In 1863, Thomas Lister Kay traveled by boat, burro and buggy to settle in the new state of Oregon. Using his genius for fabric, Thomas Kay staked his knowledge and integrity on the success of his mill, which soon turned out the first bolt of worsted wool west of the Mississippi. The Kay Woolen Mill was once the largest weaving facility in the West. It still stands as a working museum in Salem, Oregon, a symbol of pioneering spirit and innovative technology.
Thomas established a tradition of excellence by weaving the finest woolen textiles in America, a tradition he passed on to his daughter Fannie Kay Bishop and her sons. Six generations later, Thomas Kay’s descendants weave on at Pendleton Woolen Mills, heirs to his manufacturing legacy. Every product is still “Warranted To Be A Pendleton,” an homage to Thomas Kay’s original commitment to quality.
In recognition of our founder, we have launched a signature brand for Pendleton Woolen Mills; The Thomas Kay Collection. Inspired by Kay’s desire to weave woolens of the highest merit, Pendleton offers classic and traditional apparel and accessories for Men, Women and Home for Fall 2013.
The Thomas Kay Collection embodies a heritage of fabric craft and discovery. Richly patterned jacquard, tweed and plaid fabrics are woven by craftspeople in Pendleton’s Pacific Northwest mills. Each item has been carefully fashioned to reflect Thomas Kay’s history, marrying proper English refinement with a distinctly American sense of style. The Thomas Kay label stands for 150 years of honesty, artistry and authenticity.
A fitting introduction to the collection is found in this motto from the Pendleton archives: “Where Quality Decides, We Always Win”
If you’d like to see more about the Thomas Kay line, please visit our Facebook page.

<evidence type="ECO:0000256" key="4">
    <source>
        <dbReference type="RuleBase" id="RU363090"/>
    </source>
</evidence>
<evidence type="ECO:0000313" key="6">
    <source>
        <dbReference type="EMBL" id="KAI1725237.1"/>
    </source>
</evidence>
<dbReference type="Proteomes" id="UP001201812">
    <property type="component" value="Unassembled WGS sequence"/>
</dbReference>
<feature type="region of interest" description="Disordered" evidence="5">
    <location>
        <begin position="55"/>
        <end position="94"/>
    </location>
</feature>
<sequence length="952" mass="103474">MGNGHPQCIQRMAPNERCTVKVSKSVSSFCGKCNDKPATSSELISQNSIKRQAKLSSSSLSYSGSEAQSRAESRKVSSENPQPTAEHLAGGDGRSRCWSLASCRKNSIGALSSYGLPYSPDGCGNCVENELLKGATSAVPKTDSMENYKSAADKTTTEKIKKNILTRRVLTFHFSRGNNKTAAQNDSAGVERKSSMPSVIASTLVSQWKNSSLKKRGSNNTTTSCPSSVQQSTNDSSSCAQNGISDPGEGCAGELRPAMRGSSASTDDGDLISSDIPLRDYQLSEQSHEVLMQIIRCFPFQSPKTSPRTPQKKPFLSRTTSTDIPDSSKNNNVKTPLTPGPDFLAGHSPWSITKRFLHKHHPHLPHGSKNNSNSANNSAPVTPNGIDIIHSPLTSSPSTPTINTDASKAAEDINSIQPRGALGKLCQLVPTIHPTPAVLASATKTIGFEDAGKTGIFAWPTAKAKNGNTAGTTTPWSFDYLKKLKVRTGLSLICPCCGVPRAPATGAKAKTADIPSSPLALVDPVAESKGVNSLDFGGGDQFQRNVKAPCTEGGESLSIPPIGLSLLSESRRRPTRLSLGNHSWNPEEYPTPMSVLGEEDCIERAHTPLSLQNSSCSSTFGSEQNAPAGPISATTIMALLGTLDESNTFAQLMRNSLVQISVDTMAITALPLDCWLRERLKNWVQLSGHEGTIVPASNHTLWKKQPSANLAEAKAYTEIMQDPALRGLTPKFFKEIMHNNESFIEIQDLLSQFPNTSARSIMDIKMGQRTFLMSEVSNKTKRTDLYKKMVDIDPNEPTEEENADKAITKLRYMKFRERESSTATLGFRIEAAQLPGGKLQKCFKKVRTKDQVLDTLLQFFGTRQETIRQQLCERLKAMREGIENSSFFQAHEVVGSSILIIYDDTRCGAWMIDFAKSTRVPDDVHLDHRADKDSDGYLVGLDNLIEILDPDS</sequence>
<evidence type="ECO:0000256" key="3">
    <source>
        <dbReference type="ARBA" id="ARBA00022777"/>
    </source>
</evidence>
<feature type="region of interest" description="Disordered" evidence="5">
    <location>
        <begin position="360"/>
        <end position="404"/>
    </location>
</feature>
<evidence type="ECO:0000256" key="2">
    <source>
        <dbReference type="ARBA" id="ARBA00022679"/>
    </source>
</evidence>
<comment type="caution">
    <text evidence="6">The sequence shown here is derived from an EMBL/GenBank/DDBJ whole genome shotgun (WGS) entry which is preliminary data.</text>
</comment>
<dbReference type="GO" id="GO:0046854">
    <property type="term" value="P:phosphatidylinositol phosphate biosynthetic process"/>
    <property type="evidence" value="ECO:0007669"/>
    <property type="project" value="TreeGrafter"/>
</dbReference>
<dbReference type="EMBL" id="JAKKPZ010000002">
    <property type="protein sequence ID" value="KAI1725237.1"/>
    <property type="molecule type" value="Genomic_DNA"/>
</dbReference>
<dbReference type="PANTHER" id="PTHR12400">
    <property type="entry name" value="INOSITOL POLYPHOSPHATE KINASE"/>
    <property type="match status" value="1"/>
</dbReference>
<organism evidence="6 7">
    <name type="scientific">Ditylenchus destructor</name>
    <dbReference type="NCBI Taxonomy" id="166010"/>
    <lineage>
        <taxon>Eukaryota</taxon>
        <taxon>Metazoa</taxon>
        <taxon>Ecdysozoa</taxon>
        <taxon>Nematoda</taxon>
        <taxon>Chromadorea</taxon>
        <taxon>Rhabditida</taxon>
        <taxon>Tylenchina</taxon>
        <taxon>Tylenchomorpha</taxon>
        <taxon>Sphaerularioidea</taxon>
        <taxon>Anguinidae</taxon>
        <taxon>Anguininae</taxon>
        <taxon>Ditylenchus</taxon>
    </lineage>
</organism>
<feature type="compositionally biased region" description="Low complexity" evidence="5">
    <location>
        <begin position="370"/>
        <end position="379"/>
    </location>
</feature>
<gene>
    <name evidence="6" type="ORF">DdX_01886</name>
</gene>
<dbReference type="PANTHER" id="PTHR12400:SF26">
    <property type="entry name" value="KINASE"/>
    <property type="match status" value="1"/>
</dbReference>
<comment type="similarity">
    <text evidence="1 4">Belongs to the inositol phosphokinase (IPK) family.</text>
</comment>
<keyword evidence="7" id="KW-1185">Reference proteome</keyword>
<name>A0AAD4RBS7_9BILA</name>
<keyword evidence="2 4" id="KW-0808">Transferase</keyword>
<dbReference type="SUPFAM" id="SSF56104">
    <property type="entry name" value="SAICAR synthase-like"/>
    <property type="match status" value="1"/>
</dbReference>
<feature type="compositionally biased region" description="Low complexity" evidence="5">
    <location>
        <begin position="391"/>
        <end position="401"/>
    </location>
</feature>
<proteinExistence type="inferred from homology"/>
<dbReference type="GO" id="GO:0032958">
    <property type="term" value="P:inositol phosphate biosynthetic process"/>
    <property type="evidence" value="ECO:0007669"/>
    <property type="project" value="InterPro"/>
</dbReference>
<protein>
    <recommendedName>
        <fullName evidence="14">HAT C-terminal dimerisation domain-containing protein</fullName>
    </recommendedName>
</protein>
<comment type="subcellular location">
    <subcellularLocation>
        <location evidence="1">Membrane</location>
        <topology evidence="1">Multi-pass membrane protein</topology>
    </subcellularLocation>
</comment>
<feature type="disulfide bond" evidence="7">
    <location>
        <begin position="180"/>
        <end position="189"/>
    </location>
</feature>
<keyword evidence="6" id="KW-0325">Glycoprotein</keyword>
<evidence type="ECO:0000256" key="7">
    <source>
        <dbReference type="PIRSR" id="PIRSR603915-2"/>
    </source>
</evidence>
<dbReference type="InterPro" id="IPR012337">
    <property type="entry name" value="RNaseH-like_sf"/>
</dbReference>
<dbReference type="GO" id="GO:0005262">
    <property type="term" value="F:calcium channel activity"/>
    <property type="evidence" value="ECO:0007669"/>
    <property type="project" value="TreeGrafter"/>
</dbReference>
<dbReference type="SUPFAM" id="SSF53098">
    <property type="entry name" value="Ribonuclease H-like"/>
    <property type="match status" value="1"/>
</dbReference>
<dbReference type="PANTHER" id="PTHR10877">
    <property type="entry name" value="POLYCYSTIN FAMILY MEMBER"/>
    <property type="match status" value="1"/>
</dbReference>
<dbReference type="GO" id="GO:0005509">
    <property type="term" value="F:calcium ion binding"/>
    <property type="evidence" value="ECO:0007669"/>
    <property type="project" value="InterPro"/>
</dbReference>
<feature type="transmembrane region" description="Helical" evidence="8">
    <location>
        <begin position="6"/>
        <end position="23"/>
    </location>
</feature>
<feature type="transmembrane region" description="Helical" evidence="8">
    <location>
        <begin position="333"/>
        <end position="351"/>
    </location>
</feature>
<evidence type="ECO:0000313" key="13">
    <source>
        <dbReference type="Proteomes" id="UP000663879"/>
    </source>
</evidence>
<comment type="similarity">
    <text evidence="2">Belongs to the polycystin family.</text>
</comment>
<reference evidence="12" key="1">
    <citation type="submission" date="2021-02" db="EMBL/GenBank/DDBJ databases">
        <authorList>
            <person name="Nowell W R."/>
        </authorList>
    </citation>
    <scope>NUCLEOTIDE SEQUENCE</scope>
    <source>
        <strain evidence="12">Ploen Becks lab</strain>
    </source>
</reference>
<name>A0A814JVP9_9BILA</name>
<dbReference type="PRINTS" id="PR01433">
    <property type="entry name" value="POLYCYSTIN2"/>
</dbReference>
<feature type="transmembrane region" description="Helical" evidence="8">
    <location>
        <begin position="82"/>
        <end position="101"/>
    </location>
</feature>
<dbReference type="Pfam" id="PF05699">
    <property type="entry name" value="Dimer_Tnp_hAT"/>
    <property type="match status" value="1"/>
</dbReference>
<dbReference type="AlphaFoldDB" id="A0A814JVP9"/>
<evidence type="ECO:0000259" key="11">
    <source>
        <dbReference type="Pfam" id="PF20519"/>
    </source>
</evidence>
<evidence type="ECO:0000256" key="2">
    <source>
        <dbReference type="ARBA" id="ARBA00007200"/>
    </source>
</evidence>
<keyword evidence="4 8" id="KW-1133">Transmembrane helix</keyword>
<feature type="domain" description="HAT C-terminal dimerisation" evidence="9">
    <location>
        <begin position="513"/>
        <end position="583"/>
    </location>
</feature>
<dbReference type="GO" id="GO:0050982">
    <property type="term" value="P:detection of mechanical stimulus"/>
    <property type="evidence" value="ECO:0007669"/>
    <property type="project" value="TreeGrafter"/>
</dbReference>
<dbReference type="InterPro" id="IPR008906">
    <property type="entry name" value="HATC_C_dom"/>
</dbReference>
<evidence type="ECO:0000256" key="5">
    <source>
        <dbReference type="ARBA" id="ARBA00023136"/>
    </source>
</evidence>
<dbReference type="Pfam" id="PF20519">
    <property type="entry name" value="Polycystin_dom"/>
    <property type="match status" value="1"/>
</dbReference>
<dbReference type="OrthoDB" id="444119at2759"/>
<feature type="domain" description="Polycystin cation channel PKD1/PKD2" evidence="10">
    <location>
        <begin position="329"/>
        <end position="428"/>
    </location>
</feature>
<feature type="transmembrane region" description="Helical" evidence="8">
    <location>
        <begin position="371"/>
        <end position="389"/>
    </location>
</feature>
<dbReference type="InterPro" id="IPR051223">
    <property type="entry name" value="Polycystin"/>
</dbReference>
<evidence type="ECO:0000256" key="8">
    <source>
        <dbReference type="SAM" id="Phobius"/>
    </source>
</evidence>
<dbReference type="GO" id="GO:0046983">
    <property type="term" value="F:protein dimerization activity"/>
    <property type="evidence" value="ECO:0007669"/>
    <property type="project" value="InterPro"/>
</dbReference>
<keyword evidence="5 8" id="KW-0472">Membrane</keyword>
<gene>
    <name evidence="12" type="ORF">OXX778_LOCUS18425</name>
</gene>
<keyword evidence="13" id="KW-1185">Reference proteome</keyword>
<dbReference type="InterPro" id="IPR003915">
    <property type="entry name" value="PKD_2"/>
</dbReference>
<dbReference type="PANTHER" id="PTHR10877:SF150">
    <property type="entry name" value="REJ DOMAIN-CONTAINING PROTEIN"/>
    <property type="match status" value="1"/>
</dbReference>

Here’s a list of six special Pendleton blankets that are retiring soon.
1. New Mexico Centennial
The New Mexico Centennial blanket is designed around the red Zia sun symbol, in which the Circle of Life binds together elements: four winds, four seasons, four directions and four sacred obligations. The blanket has a clean, graphic beauty. This is a limited edition, with very limited availability from Pendleton the Courtyard, located at 1100 San Mateo NE, Albuquerque, NM. 505.232.0088.
2. Keep My Fires Burning
Keep My Fires Burning pays tribute to Native American storytellers, who fill an important cultural role in each tribe by passing on traditions of healing, song, ceremony, dance and most importantly, creation. Storytellers interpret tales taught to them by their elders, and adding their own experiences to create sacred and living narratives that span generations.
This blanket, based on the work of the late ceramic artist Maria Martinez , pays tribute to her artistry with Pueblo Indian Pottery. Her black-on-black pottery reached new heights in artistic expression, skill and technique. This blanket honors the 20th Anniversary of the American Indian College Fund, and reminds us that we can only reach new heights together.
Sunrise Song uses the brilliant colors of daybreak to represent the Sunrise Ceremony that is common to many Native American tribes. The people gather, wrapped in blankets and facing the East, to greet the Morning Star with dance, prayer and song. Together, they give thanks for another day of life.
5. Sugpiaq Umaq
Sugpiaq Umaq, with a design based on ancestral art created by Kodiak craftsman and artist Jerry Laktonen, celebrates a rebirth of the Alutiiq people culture of Native Alaskans indigenous to Kodiak Island and parts of the mainland. Sugpiaq means “the real people,” and Imaq means “ocean.” The bold rising sun mask represents the Alutiq cultural resurgence and Alaska’s midnight sun. Sea life swims around the sun, while Alutiiq kayaks travel across the top and bottom of blanket.
6. Our Lady of Guadalupe
Our Lady of Guadalupe portrays the radiance and beauty of Mexico’s popular religious and cultural image. Since 1531, Our Lady’s icon has resided in the Basilica of Guadalupe, extending her promise of love, compassion and protection to all.
If you need help with tracking down any retired blanket, please call our Pendleton Home Store at 503.535.5444. Our expert associates can often help you when all else has failed!